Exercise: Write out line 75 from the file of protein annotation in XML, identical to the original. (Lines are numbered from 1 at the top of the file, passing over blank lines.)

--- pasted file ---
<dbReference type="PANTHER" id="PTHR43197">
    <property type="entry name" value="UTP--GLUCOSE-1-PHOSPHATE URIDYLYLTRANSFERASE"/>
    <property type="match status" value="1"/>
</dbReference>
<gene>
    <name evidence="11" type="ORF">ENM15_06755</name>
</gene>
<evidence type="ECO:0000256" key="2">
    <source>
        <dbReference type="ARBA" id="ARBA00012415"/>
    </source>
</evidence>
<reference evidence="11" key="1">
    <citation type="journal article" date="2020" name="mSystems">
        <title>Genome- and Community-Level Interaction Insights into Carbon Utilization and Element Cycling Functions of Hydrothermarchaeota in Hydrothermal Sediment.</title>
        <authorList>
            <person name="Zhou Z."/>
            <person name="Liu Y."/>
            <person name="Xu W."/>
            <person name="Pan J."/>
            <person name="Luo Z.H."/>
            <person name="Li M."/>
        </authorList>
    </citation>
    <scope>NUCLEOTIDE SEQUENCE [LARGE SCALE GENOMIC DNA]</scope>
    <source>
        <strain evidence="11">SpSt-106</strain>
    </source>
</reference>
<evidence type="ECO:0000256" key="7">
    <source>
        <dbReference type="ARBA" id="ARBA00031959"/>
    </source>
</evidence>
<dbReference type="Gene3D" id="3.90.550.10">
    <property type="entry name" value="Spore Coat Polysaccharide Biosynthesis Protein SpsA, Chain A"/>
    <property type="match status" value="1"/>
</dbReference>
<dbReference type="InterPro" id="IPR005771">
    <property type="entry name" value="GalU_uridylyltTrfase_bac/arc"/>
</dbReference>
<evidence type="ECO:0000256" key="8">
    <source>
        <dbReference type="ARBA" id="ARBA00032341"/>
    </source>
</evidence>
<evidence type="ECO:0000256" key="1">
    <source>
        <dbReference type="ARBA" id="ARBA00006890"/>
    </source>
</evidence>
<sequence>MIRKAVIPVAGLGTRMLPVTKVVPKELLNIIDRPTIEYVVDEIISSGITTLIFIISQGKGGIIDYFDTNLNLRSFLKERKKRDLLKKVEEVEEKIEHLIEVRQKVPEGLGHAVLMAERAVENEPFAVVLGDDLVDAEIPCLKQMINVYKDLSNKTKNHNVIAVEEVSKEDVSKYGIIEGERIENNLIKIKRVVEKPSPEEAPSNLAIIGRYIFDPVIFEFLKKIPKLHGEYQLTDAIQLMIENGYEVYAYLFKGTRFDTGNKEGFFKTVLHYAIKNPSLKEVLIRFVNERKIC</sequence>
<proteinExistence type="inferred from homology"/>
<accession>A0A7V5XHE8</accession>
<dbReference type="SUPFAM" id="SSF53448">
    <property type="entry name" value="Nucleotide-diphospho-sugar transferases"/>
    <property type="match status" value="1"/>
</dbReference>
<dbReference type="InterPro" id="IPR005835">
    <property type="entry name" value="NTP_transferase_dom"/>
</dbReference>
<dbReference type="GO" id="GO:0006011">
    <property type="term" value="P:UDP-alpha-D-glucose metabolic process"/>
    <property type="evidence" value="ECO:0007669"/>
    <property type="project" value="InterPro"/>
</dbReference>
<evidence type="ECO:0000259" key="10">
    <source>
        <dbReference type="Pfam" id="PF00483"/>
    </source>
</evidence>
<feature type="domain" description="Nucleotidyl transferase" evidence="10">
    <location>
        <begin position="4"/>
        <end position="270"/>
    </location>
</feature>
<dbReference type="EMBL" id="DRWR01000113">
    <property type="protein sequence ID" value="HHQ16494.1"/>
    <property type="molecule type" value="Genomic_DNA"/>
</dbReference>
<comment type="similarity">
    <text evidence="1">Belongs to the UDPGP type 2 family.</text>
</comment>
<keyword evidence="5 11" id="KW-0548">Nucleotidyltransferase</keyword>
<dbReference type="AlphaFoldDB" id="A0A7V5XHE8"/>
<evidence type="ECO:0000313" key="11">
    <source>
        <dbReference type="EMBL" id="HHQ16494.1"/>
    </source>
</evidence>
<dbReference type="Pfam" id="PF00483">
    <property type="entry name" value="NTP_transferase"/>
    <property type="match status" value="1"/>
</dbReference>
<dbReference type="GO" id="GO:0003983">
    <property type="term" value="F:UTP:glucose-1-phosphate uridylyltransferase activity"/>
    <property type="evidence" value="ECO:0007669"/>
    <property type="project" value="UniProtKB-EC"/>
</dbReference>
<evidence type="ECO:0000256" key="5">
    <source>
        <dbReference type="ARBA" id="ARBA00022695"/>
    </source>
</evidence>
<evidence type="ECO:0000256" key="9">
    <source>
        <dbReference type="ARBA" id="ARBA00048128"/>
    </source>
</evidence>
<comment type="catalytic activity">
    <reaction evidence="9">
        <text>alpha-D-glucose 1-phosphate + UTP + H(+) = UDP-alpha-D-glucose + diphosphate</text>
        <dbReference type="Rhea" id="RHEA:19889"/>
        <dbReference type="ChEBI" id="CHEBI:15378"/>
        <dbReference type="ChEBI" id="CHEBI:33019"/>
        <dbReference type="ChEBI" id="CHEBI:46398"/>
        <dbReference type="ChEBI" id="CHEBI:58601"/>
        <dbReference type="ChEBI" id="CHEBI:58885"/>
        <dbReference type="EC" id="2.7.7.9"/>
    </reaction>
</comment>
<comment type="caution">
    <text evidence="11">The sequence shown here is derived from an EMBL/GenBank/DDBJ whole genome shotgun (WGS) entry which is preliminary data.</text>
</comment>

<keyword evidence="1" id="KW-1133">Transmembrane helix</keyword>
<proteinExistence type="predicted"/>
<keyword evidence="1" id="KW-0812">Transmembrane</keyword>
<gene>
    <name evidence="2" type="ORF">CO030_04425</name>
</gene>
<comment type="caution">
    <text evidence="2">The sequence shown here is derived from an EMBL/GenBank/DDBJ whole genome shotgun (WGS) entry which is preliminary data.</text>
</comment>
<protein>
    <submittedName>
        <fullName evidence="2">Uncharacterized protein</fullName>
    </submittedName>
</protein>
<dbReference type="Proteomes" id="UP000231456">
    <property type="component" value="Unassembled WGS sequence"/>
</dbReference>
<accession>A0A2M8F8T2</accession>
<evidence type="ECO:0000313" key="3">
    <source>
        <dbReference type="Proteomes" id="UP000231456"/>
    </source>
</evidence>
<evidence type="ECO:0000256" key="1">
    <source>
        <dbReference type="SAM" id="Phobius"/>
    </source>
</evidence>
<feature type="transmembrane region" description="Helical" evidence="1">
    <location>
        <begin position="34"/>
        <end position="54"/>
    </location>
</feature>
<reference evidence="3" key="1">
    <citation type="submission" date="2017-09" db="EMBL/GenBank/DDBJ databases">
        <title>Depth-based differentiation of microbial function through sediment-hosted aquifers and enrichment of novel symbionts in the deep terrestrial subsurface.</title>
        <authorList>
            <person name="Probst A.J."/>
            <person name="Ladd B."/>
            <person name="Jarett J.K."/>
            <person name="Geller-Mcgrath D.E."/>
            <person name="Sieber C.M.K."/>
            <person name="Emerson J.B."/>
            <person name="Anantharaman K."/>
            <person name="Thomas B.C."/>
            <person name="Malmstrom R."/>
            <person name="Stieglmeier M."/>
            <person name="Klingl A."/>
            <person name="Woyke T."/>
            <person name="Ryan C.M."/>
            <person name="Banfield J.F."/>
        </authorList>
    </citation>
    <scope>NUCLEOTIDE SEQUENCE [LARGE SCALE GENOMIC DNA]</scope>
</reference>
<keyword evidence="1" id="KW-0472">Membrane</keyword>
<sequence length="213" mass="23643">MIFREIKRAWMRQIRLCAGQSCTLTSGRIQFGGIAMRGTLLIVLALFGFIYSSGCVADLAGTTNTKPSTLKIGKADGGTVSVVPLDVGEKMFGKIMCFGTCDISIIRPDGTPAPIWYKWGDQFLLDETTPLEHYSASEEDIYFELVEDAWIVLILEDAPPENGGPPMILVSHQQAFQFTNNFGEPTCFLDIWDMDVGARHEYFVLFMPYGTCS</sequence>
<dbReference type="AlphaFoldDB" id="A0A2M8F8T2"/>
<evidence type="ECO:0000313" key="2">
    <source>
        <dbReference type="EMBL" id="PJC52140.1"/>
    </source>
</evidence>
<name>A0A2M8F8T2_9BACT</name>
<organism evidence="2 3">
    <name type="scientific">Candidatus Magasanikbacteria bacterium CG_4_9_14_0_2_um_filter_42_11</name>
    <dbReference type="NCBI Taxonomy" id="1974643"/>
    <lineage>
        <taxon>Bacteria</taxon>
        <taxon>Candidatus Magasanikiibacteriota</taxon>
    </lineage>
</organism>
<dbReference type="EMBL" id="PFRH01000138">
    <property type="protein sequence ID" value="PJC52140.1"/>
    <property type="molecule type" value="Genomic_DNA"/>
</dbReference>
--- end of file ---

        <end position="270"/>